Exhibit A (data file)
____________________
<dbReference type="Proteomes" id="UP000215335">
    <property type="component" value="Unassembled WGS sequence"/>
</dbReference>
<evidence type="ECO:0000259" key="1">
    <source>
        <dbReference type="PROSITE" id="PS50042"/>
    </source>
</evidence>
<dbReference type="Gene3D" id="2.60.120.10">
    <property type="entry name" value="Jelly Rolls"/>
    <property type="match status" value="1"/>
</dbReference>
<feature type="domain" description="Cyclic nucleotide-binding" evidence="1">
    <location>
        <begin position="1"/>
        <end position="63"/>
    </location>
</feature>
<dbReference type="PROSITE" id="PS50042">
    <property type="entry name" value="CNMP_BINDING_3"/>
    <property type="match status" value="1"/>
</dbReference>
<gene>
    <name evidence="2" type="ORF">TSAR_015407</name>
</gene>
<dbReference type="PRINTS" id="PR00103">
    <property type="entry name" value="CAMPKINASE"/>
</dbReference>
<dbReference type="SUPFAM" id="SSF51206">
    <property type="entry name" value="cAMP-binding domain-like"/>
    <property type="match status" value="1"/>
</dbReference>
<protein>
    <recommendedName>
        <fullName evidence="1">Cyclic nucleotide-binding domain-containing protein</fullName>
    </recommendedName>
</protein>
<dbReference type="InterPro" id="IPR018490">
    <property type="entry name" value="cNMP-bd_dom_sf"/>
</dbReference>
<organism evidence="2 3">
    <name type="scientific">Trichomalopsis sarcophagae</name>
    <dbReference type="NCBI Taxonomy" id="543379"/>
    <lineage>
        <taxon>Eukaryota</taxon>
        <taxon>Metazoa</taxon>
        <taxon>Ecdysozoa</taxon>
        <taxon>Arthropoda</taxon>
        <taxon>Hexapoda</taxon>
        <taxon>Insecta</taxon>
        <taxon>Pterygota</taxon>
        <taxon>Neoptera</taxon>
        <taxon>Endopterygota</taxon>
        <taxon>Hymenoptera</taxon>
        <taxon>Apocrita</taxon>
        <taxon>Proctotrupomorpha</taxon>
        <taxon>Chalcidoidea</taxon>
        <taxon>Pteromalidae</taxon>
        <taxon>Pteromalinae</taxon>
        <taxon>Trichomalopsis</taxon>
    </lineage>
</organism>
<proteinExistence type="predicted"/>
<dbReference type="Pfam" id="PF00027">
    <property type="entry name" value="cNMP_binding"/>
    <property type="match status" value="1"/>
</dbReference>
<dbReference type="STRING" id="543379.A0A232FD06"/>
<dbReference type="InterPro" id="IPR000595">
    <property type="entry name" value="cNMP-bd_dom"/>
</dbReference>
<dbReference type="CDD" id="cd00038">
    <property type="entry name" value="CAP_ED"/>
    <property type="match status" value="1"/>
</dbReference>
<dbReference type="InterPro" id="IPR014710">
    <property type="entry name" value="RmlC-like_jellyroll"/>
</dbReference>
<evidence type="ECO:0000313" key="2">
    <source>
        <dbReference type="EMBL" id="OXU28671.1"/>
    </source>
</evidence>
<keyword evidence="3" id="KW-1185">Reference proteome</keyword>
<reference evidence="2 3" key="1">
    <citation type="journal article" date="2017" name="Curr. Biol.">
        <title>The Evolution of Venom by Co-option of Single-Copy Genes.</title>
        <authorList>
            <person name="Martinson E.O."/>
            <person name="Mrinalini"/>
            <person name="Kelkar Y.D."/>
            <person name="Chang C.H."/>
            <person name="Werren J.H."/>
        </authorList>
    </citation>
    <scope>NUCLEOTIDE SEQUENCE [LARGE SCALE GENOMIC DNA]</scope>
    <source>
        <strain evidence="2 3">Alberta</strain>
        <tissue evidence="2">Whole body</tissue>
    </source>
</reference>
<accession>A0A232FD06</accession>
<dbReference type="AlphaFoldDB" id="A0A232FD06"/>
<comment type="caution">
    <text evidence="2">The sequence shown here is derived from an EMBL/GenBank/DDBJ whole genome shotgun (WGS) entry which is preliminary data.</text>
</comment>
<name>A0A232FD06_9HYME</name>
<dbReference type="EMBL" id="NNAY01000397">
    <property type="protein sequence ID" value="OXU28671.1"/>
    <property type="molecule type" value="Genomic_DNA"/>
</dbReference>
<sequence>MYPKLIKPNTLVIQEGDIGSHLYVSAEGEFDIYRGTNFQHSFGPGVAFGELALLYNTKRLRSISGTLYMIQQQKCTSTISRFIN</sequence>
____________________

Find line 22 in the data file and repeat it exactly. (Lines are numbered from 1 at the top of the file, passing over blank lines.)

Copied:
</dbReference>